May 8, 2017
On May 8, the Japan International Cooperation Agency (JICA) signed a memorandum with the International Finance Corporation (IFC)* for promoting co-financing by both agencies to the private sector in developing countries. The signing took place at JICA’s headquarters in Chiyoda-ku, Tokyo, between the IFC Vice President, Nena Stoiljkovic, and the JICA Senior Vice President, Kenichi Tomiyoshi.
There is a strong demand for investment that utilizes private enterprise funding and expertise in developing countries in a variety of fields, including infrastructure development, healthcare, agricultural business, microfinance, small and medium enterprises, and fighting climate change, but due to barriers such as high country risks, it is difficult for private enterprises in developing countries to obtain long-term financing from general financial institutions.
To meet such financing needs, JICA is deepening cooperation and partnership ties with the IFC, which has a great deal of experience in providing finance for the private sector in developing countries. JICA signed a Master Cooperation Agreement with the IFC in April 2015, has decided on a cooperative work process in co-financing projects, and has worked to make the co-financing process faster and more efficient. In March 2017, the Sirajganj Independent Power Plant Project was approved as the first co-financing project for a combined cycle gas thermal power plant (output: approximately 400 megawatts) in the private sector in Bangladesh.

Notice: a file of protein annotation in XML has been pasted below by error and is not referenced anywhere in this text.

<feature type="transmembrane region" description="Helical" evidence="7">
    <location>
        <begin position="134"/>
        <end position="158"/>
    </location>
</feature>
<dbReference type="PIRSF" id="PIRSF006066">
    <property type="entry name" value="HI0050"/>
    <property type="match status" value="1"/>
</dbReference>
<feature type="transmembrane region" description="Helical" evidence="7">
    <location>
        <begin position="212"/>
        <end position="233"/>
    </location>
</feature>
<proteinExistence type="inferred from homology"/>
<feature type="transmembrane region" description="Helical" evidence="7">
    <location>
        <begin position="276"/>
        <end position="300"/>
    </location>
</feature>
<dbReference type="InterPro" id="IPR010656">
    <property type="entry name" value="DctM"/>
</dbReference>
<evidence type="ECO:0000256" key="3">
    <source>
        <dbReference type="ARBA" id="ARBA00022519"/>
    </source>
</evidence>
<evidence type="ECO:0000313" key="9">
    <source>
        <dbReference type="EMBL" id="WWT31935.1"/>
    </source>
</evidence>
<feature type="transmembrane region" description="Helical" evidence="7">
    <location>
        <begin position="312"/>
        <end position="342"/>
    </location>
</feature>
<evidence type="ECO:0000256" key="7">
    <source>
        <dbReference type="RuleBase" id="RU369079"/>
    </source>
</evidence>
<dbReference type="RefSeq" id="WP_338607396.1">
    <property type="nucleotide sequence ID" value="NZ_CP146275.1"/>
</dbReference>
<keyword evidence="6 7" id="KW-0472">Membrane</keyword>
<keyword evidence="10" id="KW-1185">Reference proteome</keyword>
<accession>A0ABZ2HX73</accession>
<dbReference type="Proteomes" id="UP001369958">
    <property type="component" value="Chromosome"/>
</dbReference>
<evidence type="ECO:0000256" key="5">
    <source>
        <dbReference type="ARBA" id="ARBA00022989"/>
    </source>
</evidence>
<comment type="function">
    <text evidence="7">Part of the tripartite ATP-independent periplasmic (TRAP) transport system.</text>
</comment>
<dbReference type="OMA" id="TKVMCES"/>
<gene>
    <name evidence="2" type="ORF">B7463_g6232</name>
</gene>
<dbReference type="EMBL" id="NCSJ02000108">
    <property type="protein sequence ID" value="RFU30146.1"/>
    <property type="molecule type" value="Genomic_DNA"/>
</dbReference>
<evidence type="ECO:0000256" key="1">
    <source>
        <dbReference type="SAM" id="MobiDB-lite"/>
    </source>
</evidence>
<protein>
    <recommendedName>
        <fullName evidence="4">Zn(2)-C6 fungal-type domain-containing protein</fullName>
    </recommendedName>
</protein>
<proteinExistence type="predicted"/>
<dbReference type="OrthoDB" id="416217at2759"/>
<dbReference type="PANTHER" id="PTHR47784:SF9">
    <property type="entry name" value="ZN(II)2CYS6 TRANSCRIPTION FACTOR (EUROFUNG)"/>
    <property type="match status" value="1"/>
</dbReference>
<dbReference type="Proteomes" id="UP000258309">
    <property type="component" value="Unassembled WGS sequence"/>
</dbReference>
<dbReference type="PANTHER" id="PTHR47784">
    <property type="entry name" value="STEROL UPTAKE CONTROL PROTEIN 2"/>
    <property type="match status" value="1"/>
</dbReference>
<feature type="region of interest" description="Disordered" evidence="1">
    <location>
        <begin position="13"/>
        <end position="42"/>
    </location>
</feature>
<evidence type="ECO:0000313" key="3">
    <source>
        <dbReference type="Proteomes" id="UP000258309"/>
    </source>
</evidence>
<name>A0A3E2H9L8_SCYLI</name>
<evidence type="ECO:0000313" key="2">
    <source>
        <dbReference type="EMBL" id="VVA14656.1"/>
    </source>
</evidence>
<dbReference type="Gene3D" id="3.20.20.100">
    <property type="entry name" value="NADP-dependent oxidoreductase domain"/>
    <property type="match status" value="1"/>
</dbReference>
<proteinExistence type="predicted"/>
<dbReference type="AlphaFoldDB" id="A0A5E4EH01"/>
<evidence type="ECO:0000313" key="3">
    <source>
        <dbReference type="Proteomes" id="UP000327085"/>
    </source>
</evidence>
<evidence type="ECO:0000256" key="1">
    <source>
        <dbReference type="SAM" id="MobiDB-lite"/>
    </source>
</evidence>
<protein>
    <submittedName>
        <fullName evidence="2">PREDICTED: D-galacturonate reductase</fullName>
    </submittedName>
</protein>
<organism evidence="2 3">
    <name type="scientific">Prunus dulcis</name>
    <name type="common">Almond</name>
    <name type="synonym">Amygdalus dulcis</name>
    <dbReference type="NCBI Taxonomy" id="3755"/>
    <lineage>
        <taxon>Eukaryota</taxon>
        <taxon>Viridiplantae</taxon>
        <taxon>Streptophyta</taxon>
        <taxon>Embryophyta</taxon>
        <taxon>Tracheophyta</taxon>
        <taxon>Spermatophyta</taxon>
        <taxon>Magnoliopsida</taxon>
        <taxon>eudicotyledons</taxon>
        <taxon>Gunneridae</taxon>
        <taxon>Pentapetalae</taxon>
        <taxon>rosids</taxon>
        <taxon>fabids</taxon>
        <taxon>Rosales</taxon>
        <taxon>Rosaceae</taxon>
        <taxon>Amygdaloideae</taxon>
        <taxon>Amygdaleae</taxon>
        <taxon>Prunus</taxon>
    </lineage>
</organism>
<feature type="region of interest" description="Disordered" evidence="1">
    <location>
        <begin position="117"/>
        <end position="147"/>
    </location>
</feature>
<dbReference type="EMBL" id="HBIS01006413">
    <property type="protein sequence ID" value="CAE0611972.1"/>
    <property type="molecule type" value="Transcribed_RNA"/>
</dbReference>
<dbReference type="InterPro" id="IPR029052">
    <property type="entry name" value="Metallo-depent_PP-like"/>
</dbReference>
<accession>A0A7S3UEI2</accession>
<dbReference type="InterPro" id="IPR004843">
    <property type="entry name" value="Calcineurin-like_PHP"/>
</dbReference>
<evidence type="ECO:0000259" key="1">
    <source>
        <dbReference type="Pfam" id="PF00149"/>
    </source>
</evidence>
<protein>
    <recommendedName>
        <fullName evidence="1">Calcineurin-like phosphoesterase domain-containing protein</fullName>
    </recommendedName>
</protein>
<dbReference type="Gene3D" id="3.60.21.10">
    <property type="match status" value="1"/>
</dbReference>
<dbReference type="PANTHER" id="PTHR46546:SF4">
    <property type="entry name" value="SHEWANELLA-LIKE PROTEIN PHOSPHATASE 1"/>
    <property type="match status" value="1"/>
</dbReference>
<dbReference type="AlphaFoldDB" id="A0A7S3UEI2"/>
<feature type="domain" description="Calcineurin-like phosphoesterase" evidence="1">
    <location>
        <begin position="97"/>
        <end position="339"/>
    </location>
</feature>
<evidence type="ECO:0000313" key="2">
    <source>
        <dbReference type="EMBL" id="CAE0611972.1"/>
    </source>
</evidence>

The memorandum, which will further advance these efforts, incorporates measures to strengthen the partnership with the IFC in the project formation and due diligence process, including harmonization of due diligence procedures and periodic consultative meetings to strengthen communication. Through these efforts JICA and IFC aim to expand the total amount of co-financing to 1.5 billion dollar (for each agency) over the next five years.
JICA will continue contributing to solving development issues while responding to financing needs in the private sector in developing countries.
The IFC, a member of the World Bank Group, is one of the largest global development institution focused on the private sector in emerging markets. IFC supports private companies in approximately 100 countries around the world to help the private sector end extreme poverty and boost shared prosperity